We decided to check out Morgan Park. I had never been there before and didn’t know what to expect. I looked up the location on Google Earth so I had a clue where I was going. I followed the map and before I knew it, I was in a wonderful place. This park is tucked away next to the Peace River and has places to have picnics and parties. I felt bad that I showed up without a hot dog, but hey, I was there to take photos, not roast weenies!
One of the amazing features that I really like is that they paved half of the trails so these are very accessible for folks who may use wheelchairs or even bikes. Since my student lives up that way, she acted as my tour guide. There were many things to photograph as we walked along. After a bit we came upon some benches that caught my eye. Your probably thinking, “Benches? What’s so great about benches, except to rest my rump?!” Here is what I saw…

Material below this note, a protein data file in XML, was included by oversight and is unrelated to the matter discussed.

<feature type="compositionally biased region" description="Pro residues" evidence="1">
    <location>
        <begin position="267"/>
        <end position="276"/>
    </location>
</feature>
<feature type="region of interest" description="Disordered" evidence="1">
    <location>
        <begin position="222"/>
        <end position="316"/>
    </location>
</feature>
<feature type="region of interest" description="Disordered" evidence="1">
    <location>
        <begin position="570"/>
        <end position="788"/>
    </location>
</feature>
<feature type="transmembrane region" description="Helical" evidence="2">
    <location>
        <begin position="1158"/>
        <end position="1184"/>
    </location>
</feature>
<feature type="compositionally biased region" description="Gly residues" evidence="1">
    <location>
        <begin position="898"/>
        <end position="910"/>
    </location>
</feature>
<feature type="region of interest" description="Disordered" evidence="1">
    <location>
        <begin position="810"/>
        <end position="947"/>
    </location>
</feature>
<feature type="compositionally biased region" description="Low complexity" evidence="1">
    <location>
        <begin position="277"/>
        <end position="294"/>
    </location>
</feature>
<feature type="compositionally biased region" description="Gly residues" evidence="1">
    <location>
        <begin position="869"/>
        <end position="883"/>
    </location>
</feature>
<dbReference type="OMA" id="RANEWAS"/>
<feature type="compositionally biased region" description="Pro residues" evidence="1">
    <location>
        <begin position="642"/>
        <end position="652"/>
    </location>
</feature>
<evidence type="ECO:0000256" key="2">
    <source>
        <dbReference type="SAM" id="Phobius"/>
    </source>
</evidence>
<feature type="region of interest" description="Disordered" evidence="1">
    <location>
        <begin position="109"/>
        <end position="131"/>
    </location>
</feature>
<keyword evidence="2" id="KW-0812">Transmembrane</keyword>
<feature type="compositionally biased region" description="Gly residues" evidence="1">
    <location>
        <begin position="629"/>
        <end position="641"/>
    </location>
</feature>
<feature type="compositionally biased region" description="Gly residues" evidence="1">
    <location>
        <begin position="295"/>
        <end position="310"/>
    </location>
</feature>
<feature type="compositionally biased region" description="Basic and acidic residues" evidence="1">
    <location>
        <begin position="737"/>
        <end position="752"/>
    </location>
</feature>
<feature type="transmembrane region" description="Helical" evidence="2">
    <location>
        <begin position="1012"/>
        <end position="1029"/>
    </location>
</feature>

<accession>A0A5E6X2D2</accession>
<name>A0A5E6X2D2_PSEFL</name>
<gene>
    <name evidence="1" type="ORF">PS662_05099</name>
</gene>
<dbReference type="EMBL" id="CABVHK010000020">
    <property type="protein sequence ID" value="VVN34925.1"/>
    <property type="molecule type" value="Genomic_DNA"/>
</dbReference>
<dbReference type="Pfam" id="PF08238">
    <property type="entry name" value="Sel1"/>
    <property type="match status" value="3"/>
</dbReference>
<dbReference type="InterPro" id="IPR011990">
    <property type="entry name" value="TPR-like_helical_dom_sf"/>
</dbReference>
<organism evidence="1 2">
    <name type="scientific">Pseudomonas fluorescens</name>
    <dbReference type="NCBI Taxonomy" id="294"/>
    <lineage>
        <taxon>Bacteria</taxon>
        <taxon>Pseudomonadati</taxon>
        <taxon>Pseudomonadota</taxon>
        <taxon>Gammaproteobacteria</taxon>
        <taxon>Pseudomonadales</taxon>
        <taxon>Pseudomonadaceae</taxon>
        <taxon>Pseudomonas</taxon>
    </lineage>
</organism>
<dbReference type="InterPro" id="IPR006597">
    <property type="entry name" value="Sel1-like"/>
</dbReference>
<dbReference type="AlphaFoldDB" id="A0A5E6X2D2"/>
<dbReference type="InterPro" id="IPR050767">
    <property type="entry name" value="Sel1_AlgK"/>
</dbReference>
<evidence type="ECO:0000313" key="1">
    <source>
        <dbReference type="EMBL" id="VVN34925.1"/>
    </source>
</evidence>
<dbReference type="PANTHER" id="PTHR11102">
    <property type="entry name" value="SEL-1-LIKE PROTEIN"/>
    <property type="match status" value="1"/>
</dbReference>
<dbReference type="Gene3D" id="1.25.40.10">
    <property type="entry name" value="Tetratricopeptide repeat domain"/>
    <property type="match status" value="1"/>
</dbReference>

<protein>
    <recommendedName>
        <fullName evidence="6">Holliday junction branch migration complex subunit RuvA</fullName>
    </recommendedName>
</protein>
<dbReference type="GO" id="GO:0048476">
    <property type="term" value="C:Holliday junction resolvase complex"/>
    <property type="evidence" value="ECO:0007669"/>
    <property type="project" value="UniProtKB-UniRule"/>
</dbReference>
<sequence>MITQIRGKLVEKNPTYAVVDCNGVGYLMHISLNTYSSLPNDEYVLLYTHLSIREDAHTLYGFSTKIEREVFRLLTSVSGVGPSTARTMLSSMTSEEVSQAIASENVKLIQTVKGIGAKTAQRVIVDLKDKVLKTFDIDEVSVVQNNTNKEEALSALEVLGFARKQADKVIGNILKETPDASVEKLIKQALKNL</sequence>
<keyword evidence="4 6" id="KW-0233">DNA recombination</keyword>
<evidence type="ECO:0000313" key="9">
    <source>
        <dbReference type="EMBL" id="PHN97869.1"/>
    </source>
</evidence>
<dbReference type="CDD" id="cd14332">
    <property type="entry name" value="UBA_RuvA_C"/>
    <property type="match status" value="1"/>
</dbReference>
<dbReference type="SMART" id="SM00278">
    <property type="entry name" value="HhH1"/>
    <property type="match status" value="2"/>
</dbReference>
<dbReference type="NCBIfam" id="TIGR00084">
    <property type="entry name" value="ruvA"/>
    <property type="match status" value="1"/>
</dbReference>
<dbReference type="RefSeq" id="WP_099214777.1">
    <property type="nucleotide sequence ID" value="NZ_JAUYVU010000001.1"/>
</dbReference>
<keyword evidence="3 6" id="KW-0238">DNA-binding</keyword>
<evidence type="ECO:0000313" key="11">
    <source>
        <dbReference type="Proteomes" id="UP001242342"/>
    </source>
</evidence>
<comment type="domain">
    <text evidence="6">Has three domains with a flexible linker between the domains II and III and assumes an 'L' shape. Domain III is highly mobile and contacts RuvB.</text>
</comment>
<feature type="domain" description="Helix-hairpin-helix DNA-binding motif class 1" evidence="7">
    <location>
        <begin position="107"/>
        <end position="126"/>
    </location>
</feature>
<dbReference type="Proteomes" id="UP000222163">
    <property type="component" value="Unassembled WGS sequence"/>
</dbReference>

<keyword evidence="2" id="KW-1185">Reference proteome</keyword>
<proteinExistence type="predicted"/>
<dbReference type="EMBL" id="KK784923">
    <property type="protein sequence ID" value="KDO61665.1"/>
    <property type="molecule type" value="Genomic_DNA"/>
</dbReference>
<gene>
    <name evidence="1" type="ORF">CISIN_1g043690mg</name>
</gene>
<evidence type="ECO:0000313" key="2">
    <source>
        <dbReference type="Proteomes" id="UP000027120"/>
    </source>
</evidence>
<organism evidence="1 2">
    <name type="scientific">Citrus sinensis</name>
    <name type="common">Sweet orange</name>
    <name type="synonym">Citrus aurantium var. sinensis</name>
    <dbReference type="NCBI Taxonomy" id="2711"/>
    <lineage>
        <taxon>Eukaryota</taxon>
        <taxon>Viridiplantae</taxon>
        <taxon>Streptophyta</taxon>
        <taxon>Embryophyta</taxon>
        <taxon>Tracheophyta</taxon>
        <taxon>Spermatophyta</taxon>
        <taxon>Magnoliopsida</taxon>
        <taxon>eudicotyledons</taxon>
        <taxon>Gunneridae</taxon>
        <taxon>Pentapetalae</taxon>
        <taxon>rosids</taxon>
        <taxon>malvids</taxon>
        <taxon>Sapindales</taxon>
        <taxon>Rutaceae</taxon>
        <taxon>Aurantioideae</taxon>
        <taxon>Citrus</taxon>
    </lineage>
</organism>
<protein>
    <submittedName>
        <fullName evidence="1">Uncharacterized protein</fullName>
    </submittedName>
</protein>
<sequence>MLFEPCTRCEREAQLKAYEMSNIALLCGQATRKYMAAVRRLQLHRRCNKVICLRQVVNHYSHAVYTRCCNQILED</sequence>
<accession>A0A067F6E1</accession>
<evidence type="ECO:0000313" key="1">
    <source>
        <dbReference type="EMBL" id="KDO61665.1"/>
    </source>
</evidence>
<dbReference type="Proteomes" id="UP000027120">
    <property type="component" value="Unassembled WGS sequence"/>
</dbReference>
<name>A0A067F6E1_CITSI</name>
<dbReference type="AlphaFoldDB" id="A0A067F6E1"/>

As you can see from the photo, the bench in the upper right was the original bench followed by the one to the left of the frame. Now taking center stage is a brand new plastic coated wire bench. I think it’s cool that they left all of them there. All of the photos in this post are going to be in black and white. Black and white just felt right while I was there, to help illustrate the features of this place.
This is the turnaround point for the main path that is paved. The Peace River is winding its way down to Charlotte Harbor. I was there in the middle of the day, which means really bad light. I set the camera up for bracketing, thinking that I would merge them down the road in the computer to get all of the detail. I also framed it so the foliage and overhanging trees would partially frame the river.